In The Black Swan, Taleb shows in a playful way that Black Swan events explain almost everything about our world, and yet we—especially the experts—are blind to them.
Yevgenia’s interest in philosophy
Five years ago, Yevgenia Nikolayevna Krasnova was an obscure and unpublished novelist, with an unusual background. She was a neuroscientist with an interest in philosophy (her first three husbands had been philosophers), and she got it into her stubborn Franco-Russian head to express her research and ideas in literary form.
Publishing rejection letters
No publisher would have given her the time of the day, except that there was, at the time, some interest in those rare scientists who could manage to express themselves in semi-understandable sentences. A few publishers agreed to speak with her; they hoped that she would grow up and write a ‘popular science book on consciousness.’ She received enough attention to get the courtesy of rejection letters and occasional insulting comments instead of the far more insulting and demeaning silence.
Publishers were confused by her manuscript. She could not even answer their first question: ‘Is this fiction or nonfiction?’ Nor could she respond to the ‘Who is this book written for?’ on the publishers’ book proposal forms. One editor protectively added, “This, my dear friend, will only sell ten copies, including those bought by your ex-husbands and family members.”
A famous writing workshop
She had attended a famous writing workshop five years earlier and came out nauseated. ‘Writing well’ seemed to mean obeying arbitrary rules that had grown into gospel, with the confirmatory reinforcement of what we call ‘experience.’ The workshop instructor, gentle but firm in his delivery, told her that her case was utterly hopeless.
Yevgenia ended up posting the entire manuscript of her main book, A Story of Recursion, on the Web. There it found a small audience, which included the shrewd owner of a small unknown publishing house, who wore pink-rimmed glasses and spoke primitive Russian (convinced that he was fluent). He offered to publish her, and agreed to her condition to keep her text completely unedited. He offered her a fraction of the standard royalty rate in return for her editorial stricture–he had so little to lose. She accepted since she had no choice.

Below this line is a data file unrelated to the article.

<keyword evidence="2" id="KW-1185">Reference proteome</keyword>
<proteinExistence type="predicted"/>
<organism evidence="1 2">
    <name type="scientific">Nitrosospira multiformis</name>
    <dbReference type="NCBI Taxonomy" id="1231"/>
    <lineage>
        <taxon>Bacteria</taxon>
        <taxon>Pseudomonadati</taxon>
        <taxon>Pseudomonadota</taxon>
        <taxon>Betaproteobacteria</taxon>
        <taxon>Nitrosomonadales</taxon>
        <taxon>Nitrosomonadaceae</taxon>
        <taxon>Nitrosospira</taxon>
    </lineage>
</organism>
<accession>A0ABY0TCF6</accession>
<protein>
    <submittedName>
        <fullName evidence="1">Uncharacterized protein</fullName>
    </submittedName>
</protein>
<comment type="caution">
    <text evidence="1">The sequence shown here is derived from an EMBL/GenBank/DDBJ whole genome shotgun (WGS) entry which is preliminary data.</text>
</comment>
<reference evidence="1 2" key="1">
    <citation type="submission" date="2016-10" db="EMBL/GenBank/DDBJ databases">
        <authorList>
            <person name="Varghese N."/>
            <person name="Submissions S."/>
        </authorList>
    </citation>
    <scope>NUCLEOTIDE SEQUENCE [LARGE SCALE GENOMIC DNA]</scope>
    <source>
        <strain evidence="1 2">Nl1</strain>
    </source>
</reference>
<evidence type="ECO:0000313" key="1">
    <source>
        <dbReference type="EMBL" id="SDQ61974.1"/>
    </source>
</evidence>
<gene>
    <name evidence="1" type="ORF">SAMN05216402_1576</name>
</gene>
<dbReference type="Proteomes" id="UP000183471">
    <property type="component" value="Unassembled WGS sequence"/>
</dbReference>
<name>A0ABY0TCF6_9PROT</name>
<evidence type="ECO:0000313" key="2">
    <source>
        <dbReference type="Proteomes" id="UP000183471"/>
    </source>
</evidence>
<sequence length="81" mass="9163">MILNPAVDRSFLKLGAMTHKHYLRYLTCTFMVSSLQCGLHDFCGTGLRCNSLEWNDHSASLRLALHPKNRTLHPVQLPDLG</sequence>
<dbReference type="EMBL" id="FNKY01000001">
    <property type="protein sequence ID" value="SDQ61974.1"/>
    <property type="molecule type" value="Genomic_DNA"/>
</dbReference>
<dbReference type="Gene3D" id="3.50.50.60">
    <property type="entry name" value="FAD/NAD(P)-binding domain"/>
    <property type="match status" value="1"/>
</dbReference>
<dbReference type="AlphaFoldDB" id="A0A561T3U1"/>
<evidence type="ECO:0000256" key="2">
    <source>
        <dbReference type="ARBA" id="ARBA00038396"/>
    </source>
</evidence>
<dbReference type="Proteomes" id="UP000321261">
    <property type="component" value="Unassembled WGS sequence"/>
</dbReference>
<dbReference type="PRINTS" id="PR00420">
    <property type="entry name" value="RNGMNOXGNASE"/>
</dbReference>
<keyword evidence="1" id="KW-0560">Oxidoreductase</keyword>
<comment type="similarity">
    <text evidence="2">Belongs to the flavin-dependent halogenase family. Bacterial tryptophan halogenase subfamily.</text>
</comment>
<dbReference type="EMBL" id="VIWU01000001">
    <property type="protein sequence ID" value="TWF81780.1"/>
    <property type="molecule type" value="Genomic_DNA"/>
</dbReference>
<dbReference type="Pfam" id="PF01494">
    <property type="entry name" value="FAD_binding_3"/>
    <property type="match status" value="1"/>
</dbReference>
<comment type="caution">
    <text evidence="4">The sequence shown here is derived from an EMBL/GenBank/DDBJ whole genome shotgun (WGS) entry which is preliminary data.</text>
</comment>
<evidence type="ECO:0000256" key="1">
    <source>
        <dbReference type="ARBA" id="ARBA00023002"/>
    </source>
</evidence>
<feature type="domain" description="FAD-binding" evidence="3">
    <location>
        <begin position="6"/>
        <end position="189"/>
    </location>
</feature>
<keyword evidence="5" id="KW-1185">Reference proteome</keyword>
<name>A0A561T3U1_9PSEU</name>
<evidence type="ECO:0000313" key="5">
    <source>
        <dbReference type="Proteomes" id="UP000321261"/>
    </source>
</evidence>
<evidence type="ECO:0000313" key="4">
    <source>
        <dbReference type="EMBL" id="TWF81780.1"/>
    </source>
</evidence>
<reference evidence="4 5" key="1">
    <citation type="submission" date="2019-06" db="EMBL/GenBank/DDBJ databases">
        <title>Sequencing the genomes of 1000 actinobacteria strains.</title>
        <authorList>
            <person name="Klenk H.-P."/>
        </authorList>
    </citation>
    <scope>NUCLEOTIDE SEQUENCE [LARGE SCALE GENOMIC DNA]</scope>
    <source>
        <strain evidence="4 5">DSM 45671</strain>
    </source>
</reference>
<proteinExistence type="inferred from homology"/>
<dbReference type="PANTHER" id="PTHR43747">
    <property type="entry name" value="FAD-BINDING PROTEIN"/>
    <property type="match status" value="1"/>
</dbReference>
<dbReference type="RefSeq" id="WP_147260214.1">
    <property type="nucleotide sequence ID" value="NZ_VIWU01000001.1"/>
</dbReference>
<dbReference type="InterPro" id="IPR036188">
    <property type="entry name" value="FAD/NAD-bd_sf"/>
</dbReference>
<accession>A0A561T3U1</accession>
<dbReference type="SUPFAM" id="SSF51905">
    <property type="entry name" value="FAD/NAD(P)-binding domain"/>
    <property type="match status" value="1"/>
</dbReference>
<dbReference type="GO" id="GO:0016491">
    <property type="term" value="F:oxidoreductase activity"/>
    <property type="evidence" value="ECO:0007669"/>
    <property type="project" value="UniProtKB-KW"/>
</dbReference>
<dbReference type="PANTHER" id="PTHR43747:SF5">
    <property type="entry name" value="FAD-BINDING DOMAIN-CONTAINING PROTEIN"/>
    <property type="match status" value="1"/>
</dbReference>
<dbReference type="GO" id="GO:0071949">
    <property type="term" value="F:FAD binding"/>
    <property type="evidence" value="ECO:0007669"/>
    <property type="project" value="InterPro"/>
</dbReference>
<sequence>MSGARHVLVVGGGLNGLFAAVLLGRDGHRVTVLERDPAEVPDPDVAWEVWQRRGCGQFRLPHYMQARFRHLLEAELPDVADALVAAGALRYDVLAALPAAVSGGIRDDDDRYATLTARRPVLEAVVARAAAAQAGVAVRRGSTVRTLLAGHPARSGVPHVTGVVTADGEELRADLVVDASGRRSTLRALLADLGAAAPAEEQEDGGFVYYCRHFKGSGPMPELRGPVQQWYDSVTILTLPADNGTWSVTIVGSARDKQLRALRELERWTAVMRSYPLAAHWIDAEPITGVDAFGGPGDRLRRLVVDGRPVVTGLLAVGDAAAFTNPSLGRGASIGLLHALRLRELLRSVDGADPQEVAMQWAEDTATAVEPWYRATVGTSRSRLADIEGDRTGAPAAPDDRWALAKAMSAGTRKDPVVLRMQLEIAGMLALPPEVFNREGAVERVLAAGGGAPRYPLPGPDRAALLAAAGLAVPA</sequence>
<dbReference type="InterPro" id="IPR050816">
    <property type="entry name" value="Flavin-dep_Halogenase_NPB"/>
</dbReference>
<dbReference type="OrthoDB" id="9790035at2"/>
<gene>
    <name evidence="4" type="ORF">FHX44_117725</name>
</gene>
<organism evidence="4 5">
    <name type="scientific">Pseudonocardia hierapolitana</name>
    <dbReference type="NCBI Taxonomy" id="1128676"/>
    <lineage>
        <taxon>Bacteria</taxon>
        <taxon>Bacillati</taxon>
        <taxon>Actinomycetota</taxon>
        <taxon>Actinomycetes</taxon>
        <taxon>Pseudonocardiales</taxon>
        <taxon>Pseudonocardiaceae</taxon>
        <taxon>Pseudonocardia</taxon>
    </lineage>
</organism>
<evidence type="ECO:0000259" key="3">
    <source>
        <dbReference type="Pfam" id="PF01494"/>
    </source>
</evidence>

One of the great and strange successes in literary history
It took five years for Yevgenia to graduate from the ‘egomaniac without anything to justify it, stubborn and difficult to deal with’ category to “persevering, resolute, painstaking, and fiercely independent.” For her book slowly caught fire, becoming one of the great and strange successes in literary history, selling millions of copies and drawing so-called critical acclaim.
The start-up house has since become a big corporation, with a (polite) receptionist to greet visitors as they enter the main office. Her book has been translated into forty languages (even French). You see her picture everywhere.
Today, Yevgenia has stopped marrying philosophers (they argue too much), and she hides from the press. In classrooms, literary scholars discuss the many clues indicating the inevitability of the new style. It was so evident that we needed to remedy the fragmentation between art and science. After the fact, her talent was so obvious. Many of the editors she later met blamed her for not coming to them, convinced that they would have immediately seen the merit in her work.
Yevgenia’s book is a black swan
[bluebox]The black swan theory or theory of black swan events is a metaphor that describes an event that comes as a surprise, has a major effect, and is often inappropriately rationalized after the fact with the benefit of hindsight.[/bluebox]
Explanation of the theory
- The disproportionate role of high-profile, hard-to-predict, and rare events that are beyond the realm of normal expectations in history, science, finance, and technology.
- The non-computability of the probability of the consequential rare events using scientific methods (owing to the very nature of small probabilities).
- The psychological biases that make people individually and collectively blind to uncertainty and unaware of the massive role of the rare event in historical affairs.